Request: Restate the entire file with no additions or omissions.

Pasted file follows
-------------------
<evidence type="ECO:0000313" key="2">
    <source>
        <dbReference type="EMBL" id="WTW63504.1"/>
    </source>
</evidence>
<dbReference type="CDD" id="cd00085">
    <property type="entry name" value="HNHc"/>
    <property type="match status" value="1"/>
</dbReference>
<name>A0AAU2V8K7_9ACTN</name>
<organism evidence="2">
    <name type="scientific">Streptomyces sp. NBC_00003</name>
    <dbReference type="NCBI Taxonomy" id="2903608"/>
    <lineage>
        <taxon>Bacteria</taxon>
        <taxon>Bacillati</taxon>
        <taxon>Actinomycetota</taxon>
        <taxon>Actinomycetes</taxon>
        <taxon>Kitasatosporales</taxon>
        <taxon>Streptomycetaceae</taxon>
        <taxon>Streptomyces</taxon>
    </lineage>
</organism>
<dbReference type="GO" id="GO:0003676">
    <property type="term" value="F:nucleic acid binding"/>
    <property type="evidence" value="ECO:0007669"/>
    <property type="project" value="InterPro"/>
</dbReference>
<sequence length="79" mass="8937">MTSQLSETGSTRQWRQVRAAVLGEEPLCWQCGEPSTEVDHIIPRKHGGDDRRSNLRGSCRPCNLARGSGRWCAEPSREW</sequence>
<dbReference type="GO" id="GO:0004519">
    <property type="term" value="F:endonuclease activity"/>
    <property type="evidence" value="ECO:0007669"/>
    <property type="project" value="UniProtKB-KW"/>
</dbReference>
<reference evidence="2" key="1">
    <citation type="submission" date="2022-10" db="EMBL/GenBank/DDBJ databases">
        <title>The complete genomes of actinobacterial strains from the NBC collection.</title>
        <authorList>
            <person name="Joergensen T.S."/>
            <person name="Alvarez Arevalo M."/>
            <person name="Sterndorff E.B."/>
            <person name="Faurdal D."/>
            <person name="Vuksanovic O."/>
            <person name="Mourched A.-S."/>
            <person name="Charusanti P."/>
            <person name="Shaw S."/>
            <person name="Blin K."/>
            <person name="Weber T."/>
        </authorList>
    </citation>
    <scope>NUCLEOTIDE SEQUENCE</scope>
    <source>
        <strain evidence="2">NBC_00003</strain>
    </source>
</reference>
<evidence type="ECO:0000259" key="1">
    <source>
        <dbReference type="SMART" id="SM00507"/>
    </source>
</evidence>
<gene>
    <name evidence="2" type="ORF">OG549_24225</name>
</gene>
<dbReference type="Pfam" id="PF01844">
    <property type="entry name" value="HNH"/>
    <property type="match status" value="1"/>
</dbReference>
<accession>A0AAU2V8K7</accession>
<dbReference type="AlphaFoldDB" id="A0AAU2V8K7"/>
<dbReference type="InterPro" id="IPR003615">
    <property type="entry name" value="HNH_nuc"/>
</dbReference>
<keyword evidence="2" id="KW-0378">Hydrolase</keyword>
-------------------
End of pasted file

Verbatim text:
<evidence type="ECO:0000313" key="2">
    <source>
        <dbReference type="EMBL" id="WTW63504.1"/>
    </source>
</evidence>
<dbReference type="CDD" id="cd00085">
    <property type="entry name" value="HNHc"/>
    <property type="match status" value="1"/>
</dbReference>
<name>A0AAU2V8K7_9ACTN</name>
<organism evidence="2">
    <name type="scientific">Streptomyces sp. NBC_00003</name>
    <dbReference type="NCBI Taxonomy" id="2903608"/>
    <lineage>
        <taxon>Bacteria</taxon>
        <taxon>Bacillati</taxon>
        <taxon>Actinomycetota</taxon>
        <taxon>Actinomycetes</taxon>
        <taxon>Kitasatosporales</taxon>
        <taxon>Streptomycetaceae</taxon>
        <taxon>Streptomyces</taxon>
    </lineage>
</organism>
<dbReference type="GO" id="GO:0003676">
    <property type="term" value="F:nucleic acid binding"/>
    <property type="evidence" value="ECO:0007669"/>
    <property type="project" value="InterPro"/>
</dbReference>
<sequence length="79" mass="8937">MTSQLSETGSTRQWRQVRAAVLGEEPLCWQCGEPSTEVDHIIPRKHGGDDRRSNLRGSCRPCNLARGSGRWCAEPSREW</sequence>
<dbReference type="GO" id="GO:0004519">
    <property type="term" value="F:endonuclease activity"/>
    <property type="evidence" value="ECO:0007669"/>
    <property type="project" value="UniProtKB-KW"/>
</dbReference>
<reference evidence="2" key="1">
    <citation type="submission" date="2022-10" db="EMBL/GenBank/DDBJ databases">
        <title>The complete genomes of actinobacterial strains from the NBC collection.</title>
        <authorList>
            <person name="Joergensen T.S."/>
            <person name="Alvarez Arevalo M."/>
            <person name="Sterndorff E.B."/>
            <person name="Faurdal D."/>
            <person name="Vuksanovic O."/>
            <person name="Mourched A.-S."/>
            <person name="Charusanti P."/>
            <person name="Shaw S."/>
            <person name="Blin K."/>
            <person name="Weber T."/>
        </authorList>
    </citation>
    <scope>NUCLEOTIDE SEQUENCE</scope>
    <source>
        <strain evidence="2">NBC_00003</strain>
    </source>
</reference>
<evidence type="ECO:0000259" key="1">
    <source>
        <dbReference type="SMART" id="SM00507"/>
    </source>
</evidence>
<gene>
    <name evidence="2" type="ORF">OG549_24225</name>
</gene>
<dbReference type="Pfam" id="PF01844">
    <property type="entry name" value="HNH"/>
    <property type="match status" value="1"/>
</dbReference>
<accession>A0AAU2V8K7</accession>
<dbReference type="AlphaFoldDB" id="A0AAU2V8K7"/>
<dbReference type="InterPro" id="IPR003615">
    <property type="entry name" value="HNH_nuc"/>
</dbReference>
<keyword evidence="2" id="KW-0378">Hydrolase</keyword>